Here are the 7 Tips to Enter the Zone in Basketball

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1. Training

Wisely pushing yourself in physical training and practice games weeks prior to the game is essential. Psychological toughness is important but physical training allows you to improve your skills on the court. If your abilities on the basketball court have been tested and practiced, you’ll be more confident mentally to be the best player. Consistent training and improvement will boost your mental resilience allowing you to be a well-versed player. You’ll feel more confident removing doubts and uncertainties about your performance with the ball and on the court.

2. Get a motto

If you have a motto for yourself, or you need to get one, repeating it before the game starts or when you’re in the court to assist you to feel more confident and stronger. Quotes or slogans from the best players in basketball are okay, in the NBA, coach Doc Rivers adopted “Mental Toughness” as his motto. You can also create your own motto or memorize words that hype you and gives you self-confidence.

3. Relax

Allow yourself time to relax before the game. A player is usually hyper and anxious and it can affect your performance when you’re on the court. Meditate, listen to music, or a quick nap before the game starts helps your mind get into the zone and relaxes your body before you step in court.

4. Visualize

Picture yourself playing in your best form and scoring the winning shot in the game. Visualization allows you to plan ahead on how to react to certain plays and difficulties. While you're in the court, visualization also helps you maintain muscle memory that improves the speed of your reflexes and makes critical decisions. Practice visualizing during practices, before the start, and during timeouts in the game.

5. Forgive yourself

It’s normal to make mistakes; even the greatest basketball players cannot complete the play or miss the shot. Your confidence can be affected if you allow your failures to stay inside your head. Learn from your mistakes and move on and finish the game. Failures are lessons that make great players.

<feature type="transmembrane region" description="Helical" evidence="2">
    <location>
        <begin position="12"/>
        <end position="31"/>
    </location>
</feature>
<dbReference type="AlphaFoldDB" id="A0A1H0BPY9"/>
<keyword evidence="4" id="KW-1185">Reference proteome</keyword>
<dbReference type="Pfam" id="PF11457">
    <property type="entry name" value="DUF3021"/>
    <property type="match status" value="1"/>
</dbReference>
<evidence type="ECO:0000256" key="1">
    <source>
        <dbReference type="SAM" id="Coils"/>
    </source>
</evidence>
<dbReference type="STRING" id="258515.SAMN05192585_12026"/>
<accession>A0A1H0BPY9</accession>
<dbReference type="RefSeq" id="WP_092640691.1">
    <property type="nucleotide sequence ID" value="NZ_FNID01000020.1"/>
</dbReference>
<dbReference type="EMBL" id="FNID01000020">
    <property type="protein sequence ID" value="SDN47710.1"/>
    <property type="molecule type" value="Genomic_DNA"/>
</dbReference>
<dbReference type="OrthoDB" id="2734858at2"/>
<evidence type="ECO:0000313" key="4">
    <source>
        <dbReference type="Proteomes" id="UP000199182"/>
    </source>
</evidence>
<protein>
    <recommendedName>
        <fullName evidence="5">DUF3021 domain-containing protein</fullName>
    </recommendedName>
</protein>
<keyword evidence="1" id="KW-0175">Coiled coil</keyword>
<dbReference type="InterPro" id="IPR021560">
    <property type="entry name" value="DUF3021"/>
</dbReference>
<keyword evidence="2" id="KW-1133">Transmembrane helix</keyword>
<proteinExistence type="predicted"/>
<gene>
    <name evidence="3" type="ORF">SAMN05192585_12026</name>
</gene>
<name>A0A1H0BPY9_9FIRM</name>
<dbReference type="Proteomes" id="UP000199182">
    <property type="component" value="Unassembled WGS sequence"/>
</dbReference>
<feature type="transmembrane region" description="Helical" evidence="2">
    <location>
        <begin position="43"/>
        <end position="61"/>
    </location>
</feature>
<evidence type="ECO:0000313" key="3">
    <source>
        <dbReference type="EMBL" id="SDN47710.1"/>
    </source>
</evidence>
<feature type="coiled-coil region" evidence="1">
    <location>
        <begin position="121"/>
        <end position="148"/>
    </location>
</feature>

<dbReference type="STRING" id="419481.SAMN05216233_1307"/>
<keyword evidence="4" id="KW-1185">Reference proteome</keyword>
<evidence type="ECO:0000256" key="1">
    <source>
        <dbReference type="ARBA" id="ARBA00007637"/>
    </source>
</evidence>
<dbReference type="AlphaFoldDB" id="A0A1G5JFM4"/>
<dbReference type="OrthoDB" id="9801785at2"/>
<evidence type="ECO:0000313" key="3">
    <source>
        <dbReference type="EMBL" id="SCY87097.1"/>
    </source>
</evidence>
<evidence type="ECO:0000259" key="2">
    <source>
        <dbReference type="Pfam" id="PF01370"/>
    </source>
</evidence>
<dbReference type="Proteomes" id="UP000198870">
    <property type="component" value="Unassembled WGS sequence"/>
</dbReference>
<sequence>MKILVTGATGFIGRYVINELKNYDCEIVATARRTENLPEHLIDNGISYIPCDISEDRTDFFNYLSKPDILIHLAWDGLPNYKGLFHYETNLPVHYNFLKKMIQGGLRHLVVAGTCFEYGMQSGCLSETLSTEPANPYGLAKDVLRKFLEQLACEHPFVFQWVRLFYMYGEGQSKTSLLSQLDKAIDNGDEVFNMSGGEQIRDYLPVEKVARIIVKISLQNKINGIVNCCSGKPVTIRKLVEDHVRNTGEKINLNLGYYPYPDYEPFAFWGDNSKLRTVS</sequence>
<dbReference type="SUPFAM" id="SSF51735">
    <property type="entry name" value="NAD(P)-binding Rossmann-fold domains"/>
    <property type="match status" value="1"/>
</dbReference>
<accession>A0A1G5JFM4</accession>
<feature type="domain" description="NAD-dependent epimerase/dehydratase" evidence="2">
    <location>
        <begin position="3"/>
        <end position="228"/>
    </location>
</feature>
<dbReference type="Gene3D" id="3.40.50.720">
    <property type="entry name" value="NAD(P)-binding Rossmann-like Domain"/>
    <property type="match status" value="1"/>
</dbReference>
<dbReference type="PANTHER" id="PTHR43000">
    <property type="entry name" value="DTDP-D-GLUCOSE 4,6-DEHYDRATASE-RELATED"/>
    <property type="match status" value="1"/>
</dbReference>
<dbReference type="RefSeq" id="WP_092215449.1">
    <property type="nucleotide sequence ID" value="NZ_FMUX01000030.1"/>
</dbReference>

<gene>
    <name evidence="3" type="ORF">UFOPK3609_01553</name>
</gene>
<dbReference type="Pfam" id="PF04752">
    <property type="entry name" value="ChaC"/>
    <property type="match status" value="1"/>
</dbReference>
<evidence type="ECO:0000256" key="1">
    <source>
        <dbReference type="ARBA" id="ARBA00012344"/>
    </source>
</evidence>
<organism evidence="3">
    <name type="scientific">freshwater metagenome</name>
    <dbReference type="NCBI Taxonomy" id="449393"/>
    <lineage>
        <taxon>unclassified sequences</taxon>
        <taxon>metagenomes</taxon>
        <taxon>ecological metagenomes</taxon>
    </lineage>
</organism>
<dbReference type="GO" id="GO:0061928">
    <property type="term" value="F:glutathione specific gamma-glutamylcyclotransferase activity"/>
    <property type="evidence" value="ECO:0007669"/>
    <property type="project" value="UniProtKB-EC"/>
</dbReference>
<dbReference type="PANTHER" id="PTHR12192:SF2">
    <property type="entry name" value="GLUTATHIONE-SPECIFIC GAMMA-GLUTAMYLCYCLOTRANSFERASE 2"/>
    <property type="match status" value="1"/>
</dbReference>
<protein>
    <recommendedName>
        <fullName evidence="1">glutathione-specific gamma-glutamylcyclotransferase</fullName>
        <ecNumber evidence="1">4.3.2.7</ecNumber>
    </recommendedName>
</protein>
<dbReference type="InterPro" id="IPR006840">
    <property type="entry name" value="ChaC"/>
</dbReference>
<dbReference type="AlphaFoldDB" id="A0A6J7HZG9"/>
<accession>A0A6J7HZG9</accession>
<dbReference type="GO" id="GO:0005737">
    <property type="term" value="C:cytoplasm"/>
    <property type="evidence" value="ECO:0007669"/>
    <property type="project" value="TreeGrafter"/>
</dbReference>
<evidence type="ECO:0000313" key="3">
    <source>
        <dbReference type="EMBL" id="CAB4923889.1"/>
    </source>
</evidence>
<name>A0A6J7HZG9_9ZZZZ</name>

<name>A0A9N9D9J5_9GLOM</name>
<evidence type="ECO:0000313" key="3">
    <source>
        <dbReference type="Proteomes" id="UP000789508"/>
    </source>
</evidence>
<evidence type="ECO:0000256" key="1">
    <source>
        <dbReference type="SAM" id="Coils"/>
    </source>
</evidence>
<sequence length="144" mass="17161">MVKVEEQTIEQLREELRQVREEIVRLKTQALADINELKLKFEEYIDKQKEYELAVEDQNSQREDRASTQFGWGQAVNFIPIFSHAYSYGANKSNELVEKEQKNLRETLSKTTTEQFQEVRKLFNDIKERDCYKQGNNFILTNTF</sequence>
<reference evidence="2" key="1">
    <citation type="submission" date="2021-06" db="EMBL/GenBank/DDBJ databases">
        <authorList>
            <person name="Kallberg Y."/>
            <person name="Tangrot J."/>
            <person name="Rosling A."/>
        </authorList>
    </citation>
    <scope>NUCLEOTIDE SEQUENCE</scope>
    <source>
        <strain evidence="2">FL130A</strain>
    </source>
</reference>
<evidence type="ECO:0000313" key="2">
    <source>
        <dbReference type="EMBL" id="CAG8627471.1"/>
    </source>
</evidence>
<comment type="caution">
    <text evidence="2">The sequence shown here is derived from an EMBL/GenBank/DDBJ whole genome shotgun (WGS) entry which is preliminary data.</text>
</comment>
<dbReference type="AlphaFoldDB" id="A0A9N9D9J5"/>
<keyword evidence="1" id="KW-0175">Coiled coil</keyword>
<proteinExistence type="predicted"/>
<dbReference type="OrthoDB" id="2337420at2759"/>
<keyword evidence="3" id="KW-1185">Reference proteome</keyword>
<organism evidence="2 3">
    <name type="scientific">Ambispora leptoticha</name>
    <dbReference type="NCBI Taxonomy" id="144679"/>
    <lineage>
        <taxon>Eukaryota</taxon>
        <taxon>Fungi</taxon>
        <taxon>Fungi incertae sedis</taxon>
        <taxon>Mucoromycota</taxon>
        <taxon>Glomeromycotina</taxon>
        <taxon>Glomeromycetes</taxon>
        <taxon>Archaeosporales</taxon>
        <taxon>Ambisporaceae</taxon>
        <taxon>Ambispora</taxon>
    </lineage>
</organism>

6. Be Autotelic

Phil Jackson hinted at being autotelic with his quote at the beginning  “stop worrying about whether you're going to win or lose and focus your full attention on what's happening right this moment.”  Being autotelic means to do something simply because you love it,  not for the potential reward. The goal for playing basketball is a reward in itself.  Autotelic comes from the Greek words, autos meaning self, and telos meaning goal.

7. Conduct Mindfulness Meditations

There are plenty of basketball players who practiced meditation before and after the game to enter the zone. In fact, meditation is one of elite athlete’s hidden techniques for optimum performance. Meditation allows you to conquer the most common ‘blind spots’ that tend to hinder sports performance. By practicing physical and mental meditations, you can be able to deactivate certain parts of your brain. The result is an improved ability to  activate your subconscious  and enter the zone where “Everything just slows downs, you have supreme confidence”

A study recently published by Fadel Zeiden found that as little as 4 days of meditation gives significant improvements in mood, stress levels, deep cognitive processing,  efficiency,  working memory, long-term memory, and improvement of sustained attention. Zeiden used a 20min meditation to attain these results. So by incorporating meditation into your training does not need to be time-consuming and overwhelming. But the results will open the door of your potential to enter the Zone and trigger the flow.

Check out and hack the flow state aka the Zone in basketball using the courses I am giving you for free! This is packed with tutorials, physical and mental meditations.